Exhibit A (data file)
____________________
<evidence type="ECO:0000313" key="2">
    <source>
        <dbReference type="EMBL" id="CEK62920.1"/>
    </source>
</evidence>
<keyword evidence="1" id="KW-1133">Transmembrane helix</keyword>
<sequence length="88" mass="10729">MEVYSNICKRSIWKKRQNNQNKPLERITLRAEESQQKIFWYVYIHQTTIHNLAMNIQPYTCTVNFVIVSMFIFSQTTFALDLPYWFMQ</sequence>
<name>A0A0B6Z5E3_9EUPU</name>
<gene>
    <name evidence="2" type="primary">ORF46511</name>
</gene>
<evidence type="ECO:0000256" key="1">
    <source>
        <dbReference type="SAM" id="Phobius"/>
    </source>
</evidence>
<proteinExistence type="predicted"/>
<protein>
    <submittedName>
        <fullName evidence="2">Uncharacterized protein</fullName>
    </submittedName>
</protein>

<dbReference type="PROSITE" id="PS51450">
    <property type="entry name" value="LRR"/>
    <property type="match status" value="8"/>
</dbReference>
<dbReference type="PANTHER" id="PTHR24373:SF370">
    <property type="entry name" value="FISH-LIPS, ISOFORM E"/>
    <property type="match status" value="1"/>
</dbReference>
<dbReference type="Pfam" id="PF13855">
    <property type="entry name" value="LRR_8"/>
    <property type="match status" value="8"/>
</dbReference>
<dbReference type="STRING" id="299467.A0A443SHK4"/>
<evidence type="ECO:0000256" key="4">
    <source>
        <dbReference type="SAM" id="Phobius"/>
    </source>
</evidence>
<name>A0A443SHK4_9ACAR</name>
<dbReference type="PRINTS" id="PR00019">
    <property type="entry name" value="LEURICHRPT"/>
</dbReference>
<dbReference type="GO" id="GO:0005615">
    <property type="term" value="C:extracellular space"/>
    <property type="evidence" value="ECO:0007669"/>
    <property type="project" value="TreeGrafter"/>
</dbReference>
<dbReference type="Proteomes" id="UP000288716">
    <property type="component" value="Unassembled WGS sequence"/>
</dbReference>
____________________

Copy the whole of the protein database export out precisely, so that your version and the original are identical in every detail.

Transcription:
<evidence type="ECO:0000313" key="2">
    <source>
        <dbReference type="EMBL" id="CEK62920.1"/>
    </source>
</evidence>
<keyword evidence="1" id="KW-1133">Transmembrane helix</keyword>
<sequence length="88" mass="10729">MEVYSNICKRSIWKKRQNNQNKPLERITLRAEESQQKIFWYVYIHQTTIHNLAMNIQPYTCTVNFVIVSMFIFSQTTFALDLPYWFMQ</sequence>
<name>A0A0B6Z5E3_9EUPU</name>
<gene>
    <name evidence="2" type="primary">ORF46511</name>
</gene>
<evidence type="ECO:0000256" key="1">
    <source>
        <dbReference type="SAM" id="Phobius"/>
    </source>
</evidence>
<proteinExistence type="predicted"/>
<protein>
    <submittedName>
        <fullName evidence="2">Uncharacterized protein</fullName>
    </submittedName>
</protein>

<dbReference type="PROSITE" id="PS51450">
    <property type="entry name" value="LRR"/>
    <property type="match status" value="8"/>
</dbReference>
<dbReference type="PANTHER" id="PTHR24373:SF370">
    <property type="entry name" value="FISH-LIPS, ISOFORM E"/>
    <property type="match status" value="1"/>
</dbReference>
<dbReference type="Pfam" id="PF13855">
    <property type="entry name" value="LRR_8"/>
    <property type="match status" value="8"/>
</dbReference>
<dbReference type="STRING" id="299467.A0A443SHK4"/>
<evidence type="ECO:0000256" key="4">
    <source>
        <dbReference type="SAM" id="Phobius"/>
    </source>
</evidence>
<name>A0A443SHK4_9ACAR</name>
<dbReference type="PRINTS" id="PR00019">
    <property type="entry name" value="LEURICHRPT"/>
</dbReference>
<dbReference type="GO" id="GO:0005615">
    <property type="term" value="C:extracellular space"/>
    <property type="evidence" value="ECO:0007669"/>
    <property type="project" value="TreeGrafter"/>
</dbReference>
<dbReference type="Proteomes" id="UP000288716">
    <property type="component" value="Unassembled WGS sequence"/>
</dbReference>